Nivolumab monotherapy supported for relapsed malignant mesothelioma
medwireNews: Treatment with single-agent nivolumab improves the outcomes of previously treated patients with malignant mesothelioma, suggest phase 3 study results.
The co-primary endpoints of progression-free survival (PFS) and overall survival (OS) were significantly prolonged for patients who received nivolumab than those given placebo, reported study author Dean Fennell, from the University of Leicester in the UK, at the IASLC 2020 World Conference on Lung Cancer.
He therefore believes that the PD-1 inhibitor “should be considered a new treatment option” for this patient population.
The Stand Up To Cancer/Cancer Research UK CONFIRM trial recruited 332 individuals who had received at least one prior therapy for malignant mesothelioma (pleural or peritoneal), and randomly assigned them to receive either nivolumab 3 mg/kg every 2 weeks or placebo. The median follow-up in the nivolumab and placebo groups was 17.1 and 14.2 months, respectively.
PFS was a median of 3.0 months for the 221 participants given nivolumab and 1.8 months for their 111 counterparts who received placebo, a significant difference equating to a hazard ratio (HR) for progression or death of 0.61. The 12-month PFS rates were 14.5% and 4.9%, respectively.
Median OS was also significantly longer in the nivolumab than placebo group, at 9.2 versus 6.6 months, giving an HR for death of 0.72, and the 12-month OS rate was higher, at 39.5% compared with 26.9% for the placebo arm.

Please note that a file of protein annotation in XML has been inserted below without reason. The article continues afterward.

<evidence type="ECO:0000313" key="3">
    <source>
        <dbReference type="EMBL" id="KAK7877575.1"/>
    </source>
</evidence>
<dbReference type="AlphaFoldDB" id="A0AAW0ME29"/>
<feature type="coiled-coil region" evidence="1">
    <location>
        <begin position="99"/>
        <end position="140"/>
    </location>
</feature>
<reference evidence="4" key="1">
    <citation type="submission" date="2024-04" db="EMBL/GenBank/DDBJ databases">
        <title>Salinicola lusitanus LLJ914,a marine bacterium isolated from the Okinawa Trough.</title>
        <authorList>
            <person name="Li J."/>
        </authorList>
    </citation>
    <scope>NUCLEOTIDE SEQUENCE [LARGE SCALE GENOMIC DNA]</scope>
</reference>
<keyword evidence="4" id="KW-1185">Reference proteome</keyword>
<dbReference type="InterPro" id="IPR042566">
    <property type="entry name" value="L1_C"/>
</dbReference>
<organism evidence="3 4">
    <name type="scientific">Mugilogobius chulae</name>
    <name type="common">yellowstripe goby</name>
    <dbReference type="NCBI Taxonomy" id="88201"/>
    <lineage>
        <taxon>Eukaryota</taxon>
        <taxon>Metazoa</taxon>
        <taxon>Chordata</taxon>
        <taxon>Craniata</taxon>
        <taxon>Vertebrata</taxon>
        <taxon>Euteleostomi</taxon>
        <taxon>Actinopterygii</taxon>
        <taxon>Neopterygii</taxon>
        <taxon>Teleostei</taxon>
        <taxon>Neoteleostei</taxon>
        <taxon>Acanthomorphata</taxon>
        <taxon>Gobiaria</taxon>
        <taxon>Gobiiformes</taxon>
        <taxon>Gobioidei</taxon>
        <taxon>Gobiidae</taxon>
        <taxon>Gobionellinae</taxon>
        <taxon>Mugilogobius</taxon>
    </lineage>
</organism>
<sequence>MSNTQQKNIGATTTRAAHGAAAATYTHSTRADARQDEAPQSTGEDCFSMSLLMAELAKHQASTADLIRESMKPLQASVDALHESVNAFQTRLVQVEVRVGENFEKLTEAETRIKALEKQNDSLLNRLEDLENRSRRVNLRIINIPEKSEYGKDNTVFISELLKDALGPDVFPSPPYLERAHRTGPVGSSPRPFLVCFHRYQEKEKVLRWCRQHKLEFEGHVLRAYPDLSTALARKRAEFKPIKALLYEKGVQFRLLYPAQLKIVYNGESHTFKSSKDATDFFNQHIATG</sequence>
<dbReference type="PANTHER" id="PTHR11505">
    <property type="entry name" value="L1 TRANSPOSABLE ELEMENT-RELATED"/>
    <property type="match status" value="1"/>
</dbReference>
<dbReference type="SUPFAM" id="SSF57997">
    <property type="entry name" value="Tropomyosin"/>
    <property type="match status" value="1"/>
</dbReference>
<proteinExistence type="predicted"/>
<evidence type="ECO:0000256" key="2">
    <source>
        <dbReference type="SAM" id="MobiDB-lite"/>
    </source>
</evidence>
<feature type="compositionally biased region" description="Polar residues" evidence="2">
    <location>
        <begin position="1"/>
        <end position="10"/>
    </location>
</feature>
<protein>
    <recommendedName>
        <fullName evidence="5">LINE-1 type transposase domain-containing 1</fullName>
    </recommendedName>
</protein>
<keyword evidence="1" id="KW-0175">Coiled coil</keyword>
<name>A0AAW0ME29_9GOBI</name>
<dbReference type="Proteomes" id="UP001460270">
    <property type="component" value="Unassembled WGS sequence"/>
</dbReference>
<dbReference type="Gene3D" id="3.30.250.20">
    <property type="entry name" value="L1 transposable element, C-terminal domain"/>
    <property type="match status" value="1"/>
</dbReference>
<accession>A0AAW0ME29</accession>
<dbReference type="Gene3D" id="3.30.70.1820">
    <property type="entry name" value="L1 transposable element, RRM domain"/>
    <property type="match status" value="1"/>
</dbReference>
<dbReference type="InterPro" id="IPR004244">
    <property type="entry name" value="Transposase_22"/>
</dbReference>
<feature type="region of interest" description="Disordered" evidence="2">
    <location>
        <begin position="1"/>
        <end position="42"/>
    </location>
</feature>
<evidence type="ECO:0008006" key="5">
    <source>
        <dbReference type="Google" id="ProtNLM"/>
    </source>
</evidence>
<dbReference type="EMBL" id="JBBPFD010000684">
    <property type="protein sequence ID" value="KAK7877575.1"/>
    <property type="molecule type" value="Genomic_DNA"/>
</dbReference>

Analysis by histology showed that patients with epithelioid disease appeared to derive a significant OS benefit from nivolumab versus placebo (HR=0.71), whereas although the HR of 0.79 in the non-epithelioid group favored nivolumab, it was not statistically significant.
The presenter pointed out, however, that the OS data were immature at the time of analysis.
“The safety profile of nivolumab was consistent with its known profile with no new safety signals,” he continued. Grade 3 or worse adverse events (AEs) occurred in 45.0% of participants in the nivolumab group and 42.0% of those in the placebo group. The corresponding rates of serious AEs were 36.0% and 39.0%, with related deaths in 3.6% and 5.3%.
Putting these findings in the context of the CheckMate 743 trial showing a survival benefit of nivolumab–ipilimumab in the first-line, Fennell told medwireNews that he certainly expects a push towards using immunotherapy in the treatment-naïve setting, as has happened in other tumor types.
But he noted that for the many patients who have already received first-line chemotherapy, “getting access to [a] second-line therapy with evidence of efficacy is key,” and based on the CONFIRM data, nivolumab could be “an appropriate relapse or salvage strategy.”
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